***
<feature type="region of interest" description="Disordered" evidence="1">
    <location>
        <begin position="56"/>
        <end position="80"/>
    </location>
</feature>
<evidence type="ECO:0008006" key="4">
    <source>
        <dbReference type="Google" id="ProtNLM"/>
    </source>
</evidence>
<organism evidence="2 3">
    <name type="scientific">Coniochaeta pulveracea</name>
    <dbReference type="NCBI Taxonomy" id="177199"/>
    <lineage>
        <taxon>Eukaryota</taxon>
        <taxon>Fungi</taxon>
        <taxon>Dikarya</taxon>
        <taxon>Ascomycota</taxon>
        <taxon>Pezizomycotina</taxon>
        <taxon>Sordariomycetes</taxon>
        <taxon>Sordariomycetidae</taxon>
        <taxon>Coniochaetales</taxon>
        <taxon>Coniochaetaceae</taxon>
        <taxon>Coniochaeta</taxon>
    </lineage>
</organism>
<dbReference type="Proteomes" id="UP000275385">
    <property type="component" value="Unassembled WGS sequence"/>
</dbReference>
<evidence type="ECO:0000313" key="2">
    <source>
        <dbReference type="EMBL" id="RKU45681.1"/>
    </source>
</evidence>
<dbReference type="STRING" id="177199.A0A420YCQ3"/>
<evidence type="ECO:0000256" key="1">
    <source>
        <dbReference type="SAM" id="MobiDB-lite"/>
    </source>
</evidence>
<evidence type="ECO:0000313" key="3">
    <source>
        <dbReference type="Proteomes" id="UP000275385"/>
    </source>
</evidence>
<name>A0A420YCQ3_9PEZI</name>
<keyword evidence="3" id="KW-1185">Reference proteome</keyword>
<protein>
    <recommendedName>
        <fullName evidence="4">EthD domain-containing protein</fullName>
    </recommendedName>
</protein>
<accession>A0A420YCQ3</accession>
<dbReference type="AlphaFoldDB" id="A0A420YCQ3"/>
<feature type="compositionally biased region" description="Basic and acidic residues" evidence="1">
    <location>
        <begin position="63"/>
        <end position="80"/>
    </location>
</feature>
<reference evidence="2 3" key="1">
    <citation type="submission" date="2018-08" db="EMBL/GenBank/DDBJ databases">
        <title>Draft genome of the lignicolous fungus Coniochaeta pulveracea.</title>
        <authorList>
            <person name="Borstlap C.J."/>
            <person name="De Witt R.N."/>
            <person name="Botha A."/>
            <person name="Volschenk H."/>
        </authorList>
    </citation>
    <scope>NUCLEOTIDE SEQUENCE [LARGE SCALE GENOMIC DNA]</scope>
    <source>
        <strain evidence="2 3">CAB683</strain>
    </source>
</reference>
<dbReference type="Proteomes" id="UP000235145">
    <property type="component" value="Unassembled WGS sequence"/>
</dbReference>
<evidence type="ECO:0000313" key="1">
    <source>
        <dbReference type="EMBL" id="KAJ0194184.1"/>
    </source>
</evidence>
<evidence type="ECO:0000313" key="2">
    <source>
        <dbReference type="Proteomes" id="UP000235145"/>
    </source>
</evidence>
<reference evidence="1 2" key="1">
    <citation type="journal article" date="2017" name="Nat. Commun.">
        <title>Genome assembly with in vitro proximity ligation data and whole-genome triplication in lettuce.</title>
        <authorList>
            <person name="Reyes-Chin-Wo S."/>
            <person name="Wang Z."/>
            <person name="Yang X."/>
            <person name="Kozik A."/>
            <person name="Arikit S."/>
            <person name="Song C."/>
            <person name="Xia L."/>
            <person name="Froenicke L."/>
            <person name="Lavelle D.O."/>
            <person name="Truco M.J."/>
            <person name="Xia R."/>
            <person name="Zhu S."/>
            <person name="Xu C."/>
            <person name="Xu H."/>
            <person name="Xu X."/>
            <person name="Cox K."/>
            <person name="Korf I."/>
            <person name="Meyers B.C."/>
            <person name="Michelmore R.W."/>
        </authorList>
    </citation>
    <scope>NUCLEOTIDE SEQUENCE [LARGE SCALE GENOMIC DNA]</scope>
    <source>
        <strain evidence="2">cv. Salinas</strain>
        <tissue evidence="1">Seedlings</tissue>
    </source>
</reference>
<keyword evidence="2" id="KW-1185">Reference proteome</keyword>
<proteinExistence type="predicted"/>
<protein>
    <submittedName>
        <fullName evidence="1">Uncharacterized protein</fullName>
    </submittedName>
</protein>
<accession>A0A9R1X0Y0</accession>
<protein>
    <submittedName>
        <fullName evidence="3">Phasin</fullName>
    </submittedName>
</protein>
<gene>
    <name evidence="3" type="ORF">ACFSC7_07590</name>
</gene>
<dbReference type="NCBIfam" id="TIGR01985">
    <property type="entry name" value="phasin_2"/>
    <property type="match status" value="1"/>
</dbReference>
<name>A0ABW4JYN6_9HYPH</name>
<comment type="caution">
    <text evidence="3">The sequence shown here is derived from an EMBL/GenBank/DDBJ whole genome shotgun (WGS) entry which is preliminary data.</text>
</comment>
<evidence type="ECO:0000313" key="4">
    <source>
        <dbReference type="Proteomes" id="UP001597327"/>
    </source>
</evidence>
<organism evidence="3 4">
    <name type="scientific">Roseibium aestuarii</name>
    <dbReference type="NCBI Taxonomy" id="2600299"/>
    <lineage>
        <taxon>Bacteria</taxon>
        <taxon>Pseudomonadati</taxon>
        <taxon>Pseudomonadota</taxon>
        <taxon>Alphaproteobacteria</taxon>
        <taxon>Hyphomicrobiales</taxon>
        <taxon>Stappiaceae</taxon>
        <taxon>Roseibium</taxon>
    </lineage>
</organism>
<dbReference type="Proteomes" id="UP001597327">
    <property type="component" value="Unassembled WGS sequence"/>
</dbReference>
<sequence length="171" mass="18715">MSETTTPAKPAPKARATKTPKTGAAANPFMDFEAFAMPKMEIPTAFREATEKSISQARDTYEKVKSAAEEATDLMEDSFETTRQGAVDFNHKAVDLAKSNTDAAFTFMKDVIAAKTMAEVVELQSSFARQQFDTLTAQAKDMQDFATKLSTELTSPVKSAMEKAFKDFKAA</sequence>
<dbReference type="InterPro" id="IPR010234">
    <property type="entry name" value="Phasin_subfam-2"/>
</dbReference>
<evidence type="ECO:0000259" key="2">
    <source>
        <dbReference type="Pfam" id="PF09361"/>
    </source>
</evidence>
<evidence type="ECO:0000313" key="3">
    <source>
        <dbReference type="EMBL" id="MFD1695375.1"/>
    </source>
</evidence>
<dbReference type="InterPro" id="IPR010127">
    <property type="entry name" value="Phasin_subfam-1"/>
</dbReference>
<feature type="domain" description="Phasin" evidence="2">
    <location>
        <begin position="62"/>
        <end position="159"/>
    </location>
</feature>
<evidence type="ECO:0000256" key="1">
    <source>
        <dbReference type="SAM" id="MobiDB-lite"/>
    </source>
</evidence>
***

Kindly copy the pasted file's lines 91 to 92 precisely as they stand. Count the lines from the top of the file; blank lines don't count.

    <citation type="journal article" date="2017" name="Nat. Commun.">
        <title>Genome assembly with in vitro proximity ligation data and whole-genome triplication in lettuce.</title>